Are people with Down syndrome discriminated against in our health care system? YES. Even Quinn who has been PERFECTLY healthy has been. To me, it is a disgrace that this happens.
Here is the National Down Syndrome Congress Position Statement (found here online):
Why do we need health care reform?
People with Down syndrome have been and continue to be discriminated against with regard to access to health insurance, solely on the basis of the diagnosis of Down syndrome and without consideration of their individual health status or health histories.
For those people with Down syndrome who do have congential or other health conditions requiring medical intervention, insurance companies have denied them access because of their preexisting conditions.
The whole issue of access to health insurance places an extraordinary burden on families and persons with Down syndrome and other disabilities. Families and adults with Down syndrome are forced to consider issues of obtaining or maintaining health insurance coverage above career and other significant life decisions. Even when they are able to access health insurance coverage, the financial cost can be exorbitant.
Both historically and within the context of reform movements, people with Down syndrome and other disabilities face considerable challenges to accessing quality care. People with Down syndrome are entitled to receive any and all treatments that are medically indicated. Proposed health care delivery systems which involve rationing of services threaten to have a disproportionately negative impact on persons with disabilities. Quality of life defined by persons without disabilities is not an acceptable rationing criterion.
What features must be included in any health care insurance reform plan?
• Universal access to health care insurance;
• Comprehensive coverage which cannot be denied because of health or disability status;
• No pre-existing condition exclusion or waiting persiods;
• Portability - one does not lose health insurance if one moves, changes jobs, or loses a position;
• Community rated premiums, that is, health plans must charge everyone the same rate, regardless of health or disability status;
• No lifetime caps on medically necessary and/or covered services;
• Choice of service provider and specialists who are appropriately trained and committed to meeting the medical needs of people with Down syndrome;
Should long-term care (Medicaid) be included in any health care insurance reform proposal?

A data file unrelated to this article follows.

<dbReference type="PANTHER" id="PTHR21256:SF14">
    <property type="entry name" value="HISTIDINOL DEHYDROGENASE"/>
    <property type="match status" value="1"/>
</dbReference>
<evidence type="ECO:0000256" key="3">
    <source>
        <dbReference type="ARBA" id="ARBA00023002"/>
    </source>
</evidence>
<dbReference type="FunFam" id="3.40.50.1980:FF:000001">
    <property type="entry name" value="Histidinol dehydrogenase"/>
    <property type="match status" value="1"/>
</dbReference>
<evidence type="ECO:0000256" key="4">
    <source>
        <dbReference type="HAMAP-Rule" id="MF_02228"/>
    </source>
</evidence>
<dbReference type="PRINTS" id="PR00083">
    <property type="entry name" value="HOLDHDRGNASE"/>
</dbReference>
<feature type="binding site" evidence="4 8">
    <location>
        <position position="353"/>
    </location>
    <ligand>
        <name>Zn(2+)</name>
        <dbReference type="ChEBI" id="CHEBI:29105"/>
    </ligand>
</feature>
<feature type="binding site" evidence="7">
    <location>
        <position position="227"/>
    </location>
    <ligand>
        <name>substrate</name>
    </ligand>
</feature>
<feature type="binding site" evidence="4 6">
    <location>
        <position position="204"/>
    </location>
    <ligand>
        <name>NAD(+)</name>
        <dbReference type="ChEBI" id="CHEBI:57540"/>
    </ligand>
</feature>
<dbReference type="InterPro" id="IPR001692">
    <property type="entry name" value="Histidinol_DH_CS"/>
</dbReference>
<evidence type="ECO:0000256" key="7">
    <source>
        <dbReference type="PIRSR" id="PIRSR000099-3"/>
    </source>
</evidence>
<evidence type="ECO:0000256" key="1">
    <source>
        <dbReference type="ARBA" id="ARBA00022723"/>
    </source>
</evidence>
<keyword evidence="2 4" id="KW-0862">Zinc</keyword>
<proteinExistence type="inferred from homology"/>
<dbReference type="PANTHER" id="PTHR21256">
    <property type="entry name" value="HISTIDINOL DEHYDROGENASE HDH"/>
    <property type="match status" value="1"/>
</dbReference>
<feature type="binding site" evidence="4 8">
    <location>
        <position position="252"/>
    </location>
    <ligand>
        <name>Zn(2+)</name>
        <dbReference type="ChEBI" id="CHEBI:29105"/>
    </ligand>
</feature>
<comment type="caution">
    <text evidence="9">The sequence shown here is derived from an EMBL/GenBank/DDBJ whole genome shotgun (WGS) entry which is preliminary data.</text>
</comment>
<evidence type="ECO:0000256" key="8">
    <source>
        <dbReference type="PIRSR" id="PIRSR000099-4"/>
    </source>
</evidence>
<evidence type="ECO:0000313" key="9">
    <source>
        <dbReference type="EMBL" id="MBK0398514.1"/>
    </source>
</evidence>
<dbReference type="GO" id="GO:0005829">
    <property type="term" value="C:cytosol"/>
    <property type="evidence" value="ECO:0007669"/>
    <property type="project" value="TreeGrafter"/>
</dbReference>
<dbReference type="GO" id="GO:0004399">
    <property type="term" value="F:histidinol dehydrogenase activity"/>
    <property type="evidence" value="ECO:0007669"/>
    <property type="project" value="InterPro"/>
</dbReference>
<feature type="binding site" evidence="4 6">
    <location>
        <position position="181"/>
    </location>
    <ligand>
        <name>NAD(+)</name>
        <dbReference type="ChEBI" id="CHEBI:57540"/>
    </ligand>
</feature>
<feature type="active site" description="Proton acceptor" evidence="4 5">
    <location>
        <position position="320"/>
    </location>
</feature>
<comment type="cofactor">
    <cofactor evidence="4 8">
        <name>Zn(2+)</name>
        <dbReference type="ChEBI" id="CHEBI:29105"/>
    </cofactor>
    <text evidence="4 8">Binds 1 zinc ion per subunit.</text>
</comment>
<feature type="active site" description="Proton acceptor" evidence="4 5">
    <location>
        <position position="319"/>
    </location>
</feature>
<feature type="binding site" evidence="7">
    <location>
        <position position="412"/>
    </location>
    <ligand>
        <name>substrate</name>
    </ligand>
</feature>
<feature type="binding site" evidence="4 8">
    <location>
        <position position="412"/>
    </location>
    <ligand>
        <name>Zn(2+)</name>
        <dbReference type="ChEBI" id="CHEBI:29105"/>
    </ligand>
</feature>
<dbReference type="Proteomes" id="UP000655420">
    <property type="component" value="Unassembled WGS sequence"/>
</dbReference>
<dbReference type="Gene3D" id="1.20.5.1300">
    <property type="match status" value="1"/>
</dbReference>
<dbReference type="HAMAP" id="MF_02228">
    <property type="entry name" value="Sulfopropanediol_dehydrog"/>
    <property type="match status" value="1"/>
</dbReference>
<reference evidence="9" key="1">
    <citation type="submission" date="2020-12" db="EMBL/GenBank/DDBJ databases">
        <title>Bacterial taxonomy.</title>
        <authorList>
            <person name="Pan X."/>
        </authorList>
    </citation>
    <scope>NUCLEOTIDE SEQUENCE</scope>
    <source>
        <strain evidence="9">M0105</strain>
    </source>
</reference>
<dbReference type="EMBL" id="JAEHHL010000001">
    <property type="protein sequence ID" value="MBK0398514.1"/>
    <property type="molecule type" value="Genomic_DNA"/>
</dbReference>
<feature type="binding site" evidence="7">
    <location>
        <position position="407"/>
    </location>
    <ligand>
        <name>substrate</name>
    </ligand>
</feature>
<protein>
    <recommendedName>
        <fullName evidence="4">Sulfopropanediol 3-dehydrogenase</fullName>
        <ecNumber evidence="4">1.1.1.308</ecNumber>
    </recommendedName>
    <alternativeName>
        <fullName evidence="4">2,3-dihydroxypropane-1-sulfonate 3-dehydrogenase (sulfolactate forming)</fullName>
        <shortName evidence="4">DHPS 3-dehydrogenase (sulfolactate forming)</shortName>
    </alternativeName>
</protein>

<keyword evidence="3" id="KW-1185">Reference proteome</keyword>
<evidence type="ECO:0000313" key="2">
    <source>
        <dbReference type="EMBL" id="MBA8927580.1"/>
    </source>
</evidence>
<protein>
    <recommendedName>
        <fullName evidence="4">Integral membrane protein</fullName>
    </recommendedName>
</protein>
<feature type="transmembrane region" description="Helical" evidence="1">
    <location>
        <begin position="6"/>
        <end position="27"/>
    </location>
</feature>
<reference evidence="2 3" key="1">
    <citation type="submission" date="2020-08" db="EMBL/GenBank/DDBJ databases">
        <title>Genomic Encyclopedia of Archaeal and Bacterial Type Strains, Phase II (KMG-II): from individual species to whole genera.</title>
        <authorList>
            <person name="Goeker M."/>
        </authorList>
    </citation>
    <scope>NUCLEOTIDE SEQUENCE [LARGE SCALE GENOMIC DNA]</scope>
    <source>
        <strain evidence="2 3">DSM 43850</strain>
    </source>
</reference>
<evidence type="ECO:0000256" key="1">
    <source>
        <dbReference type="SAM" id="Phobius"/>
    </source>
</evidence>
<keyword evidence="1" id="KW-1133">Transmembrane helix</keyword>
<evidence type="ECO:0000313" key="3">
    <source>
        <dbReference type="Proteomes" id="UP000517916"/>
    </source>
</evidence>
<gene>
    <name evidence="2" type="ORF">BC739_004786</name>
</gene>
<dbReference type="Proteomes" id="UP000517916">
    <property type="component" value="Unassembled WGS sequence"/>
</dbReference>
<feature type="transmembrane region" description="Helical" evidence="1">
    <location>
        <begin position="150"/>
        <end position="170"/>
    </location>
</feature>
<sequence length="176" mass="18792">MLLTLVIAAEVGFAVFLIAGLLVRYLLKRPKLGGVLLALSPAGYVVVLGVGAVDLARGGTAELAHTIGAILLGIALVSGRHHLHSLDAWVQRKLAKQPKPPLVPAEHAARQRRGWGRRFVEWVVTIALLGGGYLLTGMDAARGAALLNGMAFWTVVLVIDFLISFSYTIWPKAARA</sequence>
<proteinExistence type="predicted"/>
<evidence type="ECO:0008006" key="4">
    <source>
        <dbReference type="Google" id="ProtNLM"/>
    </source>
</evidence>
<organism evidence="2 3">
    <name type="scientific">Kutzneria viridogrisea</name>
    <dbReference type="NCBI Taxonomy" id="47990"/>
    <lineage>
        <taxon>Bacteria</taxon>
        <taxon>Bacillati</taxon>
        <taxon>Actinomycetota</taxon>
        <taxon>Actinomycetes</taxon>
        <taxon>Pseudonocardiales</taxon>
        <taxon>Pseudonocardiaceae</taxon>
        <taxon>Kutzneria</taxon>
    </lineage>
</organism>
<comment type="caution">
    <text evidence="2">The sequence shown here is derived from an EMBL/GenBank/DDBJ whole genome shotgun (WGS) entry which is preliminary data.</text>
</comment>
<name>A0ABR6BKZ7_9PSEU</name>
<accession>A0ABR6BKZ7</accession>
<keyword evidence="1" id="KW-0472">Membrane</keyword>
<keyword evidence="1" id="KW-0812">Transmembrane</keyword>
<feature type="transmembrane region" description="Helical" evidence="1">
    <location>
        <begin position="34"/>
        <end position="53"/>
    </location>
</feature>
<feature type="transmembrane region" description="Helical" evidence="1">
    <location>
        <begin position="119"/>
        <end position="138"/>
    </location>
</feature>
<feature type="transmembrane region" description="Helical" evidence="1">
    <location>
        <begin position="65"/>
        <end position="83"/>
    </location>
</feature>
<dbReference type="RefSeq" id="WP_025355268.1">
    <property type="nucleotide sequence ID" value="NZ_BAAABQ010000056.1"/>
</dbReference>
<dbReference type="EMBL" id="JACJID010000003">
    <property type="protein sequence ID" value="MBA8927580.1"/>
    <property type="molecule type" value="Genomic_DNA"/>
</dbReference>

Although many of the health care insurance reform proposals do not address the issue of long-term care reform, those that do significantly restrict eligibility for persons with Down syndrome in ways that would deny home and community based services and supports to them.
In view of the following circumstances:
• The longstanding need for comprehensive Medicaid reform;
• The complex nature of the needs and of the existing system of long-term care;
• The reliance upon Medicaid funding for long-term care services, including residential services; and
• The barriers to service created under proposed eligibility standards. The NDSC, therefore, recommends:
A reform of the long-term care system, independent of any health care insurance reform proposal, so that fair and adequate attention can be given to meeting the needs of people with Down syndrome and other disabilities.
The NDSC sees the national debate over health care as an opportunity to address the problems persons with Down syndrome and their families face in accessing quality health care services. We support the enactment of truly universal, comprehensive health care that is equally available to all Americans, regardless of health or disability status. We believe that adequate health care is a basic human right.
The NDSC believes that any federal or state health care reform proposal must be based upon the principles of Non-discrimination, Comprehensiveness, Appropriateness, and Equity. The only acceptable health care reform proposal must offer guaranteed, comprehensive health care to ALL Americans.
Please quote fully and reference National Down Syndrome Congress,
Prepared for and Approved By:
The Professional Advisory Committee,
National Down Syndrome Congress
January 20, 1995
Here’s more 3/21 Stuff…
4 days ago